Then ten. I sighed. This was ridiculous; either Winter was inside and still working – and would be for some time yet – or he had already left. Waiting out here was pointless. In any case, if he didn’t want to see me then I could hardly force the matter. I shook my head at my own idiocy just as another witch emerged from the building. This one I recognised. I jumped out of the car and waved. ‘Eve!’ My long-limbed neighbour blinked in surprise but she smiled and wandered over. ‘Good to see you, Ivy.

What brings you to this part of town?’ I twiddled with a loose blonde curl. ‘Oh,’ I said in an overly casual tone, ‘I had a customer headed this way. I thought I’d come by in case you were around and needed a lift home.’ Eve’s smooth brow furrowed. ‘I have a car. I thought you knew that.’ I did. Of course I did. ‘Er…’ ‘But if you’re looking for some company, I can come with you.’ She peered at me anxiously, as if worried.

‘It’ll save on petrol and then I can take the bus in tomorrow morning.’ I winced internally. Eve was such a nice person that she’d actually do that but it was hardly fair. Waving my hand dismissively, I smiled. ‘Oh no, there’s no need for that. It’s only because I’m in the area that I dropped by.’ Given how little I’d seen of her lately, I reckoned she was keeping very long hours. I didn’t think that the buses were even running when she left for work these days and I certainly wasn’t filled with urgent desire to get up at that time to drive her back here. I couldn’t understand how anyone who wasn’t short of a million brain cells would want to get up so early. Each to their own, though.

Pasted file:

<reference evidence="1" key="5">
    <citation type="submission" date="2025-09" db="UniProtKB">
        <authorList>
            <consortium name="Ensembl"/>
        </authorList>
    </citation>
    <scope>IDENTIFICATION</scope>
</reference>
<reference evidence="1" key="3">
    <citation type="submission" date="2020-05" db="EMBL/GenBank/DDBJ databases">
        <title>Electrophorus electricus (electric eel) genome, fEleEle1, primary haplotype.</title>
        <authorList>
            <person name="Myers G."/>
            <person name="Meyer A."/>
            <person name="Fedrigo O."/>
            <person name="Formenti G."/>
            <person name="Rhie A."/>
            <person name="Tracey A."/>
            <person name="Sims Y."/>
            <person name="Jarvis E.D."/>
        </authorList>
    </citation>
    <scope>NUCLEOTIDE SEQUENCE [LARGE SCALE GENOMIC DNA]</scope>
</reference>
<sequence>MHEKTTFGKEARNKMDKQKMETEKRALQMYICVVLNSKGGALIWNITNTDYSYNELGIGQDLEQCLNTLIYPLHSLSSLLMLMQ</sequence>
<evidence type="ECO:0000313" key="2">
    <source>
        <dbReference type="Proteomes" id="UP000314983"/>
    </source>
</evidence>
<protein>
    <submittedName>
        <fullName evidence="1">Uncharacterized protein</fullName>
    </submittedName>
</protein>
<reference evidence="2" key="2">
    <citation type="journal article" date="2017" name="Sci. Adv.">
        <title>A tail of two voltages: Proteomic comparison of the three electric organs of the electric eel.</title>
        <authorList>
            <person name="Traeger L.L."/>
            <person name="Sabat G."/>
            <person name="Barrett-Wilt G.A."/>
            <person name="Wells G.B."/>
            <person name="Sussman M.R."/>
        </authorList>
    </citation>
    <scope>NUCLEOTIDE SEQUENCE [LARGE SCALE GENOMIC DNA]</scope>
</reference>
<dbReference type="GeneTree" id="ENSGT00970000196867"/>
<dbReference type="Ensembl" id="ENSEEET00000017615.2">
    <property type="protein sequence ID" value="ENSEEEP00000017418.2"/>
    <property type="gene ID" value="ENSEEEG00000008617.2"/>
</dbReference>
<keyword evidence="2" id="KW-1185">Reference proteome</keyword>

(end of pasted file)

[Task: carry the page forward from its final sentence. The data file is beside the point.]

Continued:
For her part, Eve seemed relieved. ‘I have to make a quick house call on my way home anyway,’ she confided. ‘It’s for this new assignment I’m on.’ I pasted on a disinterested look. ‘Oh yes?’ ‘There’s a group of non-Order witches who’ve been causing a few waves. My mentor wants me to have a chat to one of them and try to get them to cool things.’ Eve’s mentor was originally supposed to be Winter but instead she’d been assigned to someone else. I nibbled on my bottom lip. ‘How are things going with your mentor?’ ‘She’s great.’ Eve smiled.